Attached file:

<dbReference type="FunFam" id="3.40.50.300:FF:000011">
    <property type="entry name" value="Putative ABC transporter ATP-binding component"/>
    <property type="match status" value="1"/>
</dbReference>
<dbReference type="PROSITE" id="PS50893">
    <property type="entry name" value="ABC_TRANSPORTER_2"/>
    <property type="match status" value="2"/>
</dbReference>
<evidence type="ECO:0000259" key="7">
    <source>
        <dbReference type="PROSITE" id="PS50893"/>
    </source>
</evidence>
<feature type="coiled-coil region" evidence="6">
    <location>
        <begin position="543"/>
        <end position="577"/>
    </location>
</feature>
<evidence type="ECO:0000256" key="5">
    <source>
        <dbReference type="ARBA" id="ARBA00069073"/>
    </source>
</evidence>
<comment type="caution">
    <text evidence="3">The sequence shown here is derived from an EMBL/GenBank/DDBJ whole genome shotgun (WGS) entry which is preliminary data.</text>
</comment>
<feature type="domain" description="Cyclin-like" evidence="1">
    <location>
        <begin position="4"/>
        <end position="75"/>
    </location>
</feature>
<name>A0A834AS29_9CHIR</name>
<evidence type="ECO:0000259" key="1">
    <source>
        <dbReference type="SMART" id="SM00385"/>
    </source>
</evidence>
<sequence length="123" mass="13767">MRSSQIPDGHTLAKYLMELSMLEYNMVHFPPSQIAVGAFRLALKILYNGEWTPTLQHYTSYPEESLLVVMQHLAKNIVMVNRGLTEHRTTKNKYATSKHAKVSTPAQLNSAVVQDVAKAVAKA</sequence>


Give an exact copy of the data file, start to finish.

<dbReference type="FunFam" id="3.40.50.300:FF:000011">
    <property type="entry name" value="Putative ABC transporter ATP-binding component"/>
    <property type="match status" value="1"/>
</dbReference>
<dbReference type="PROSITE" id="PS50893">
    <property type="entry name" value="ABC_TRANSPORTER_2"/>
    <property type="match status" value="2"/>
</dbReference>
<evidence type="ECO:0000259" key="7">
    <source>
        <dbReference type="PROSITE" id="PS50893"/>
    </source>
</evidence>
<feature type="coiled-coil region" evidence="6">
    <location>
        <begin position="543"/>
        <end position="577"/>
    </location>
</feature>
<evidence type="ECO:0000256" key="5">
    <source>
        <dbReference type="ARBA" id="ARBA00069073"/>
    </source>
</evidence>
<comment type="caution">
    <text evidence="3">The sequence shown here is derived from an EMBL/GenBank/DDBJ whole genome shotgun (WGS) entry which is preliminary data.</text>
</comment>
<feature type="domain" description="Cyclin-like" evidence="1">
    <location>
        <begin position="4"/>
        <end position="75"/>
    </location>
</feature>
<name>A0A834AS29_9CHIR</name>
<evidence type="ECO:0000259" key="1">
    <source>
        <dbReference type="SMART" id="SM00385"/>
    </source>
</evidence>
<sequence length="123" mass="13767">MRSSQIPDGHTLAKYLMELSMLEYNMVHFPPSQIAVGAFRLALKILYNGEWTPTLQHYTSYPEESLLVVMQHLAKNIVMVNRGLTEHRTTKNKYATSKHAKVSTPAQLNSAVVQDVAKAVAKA</sequence>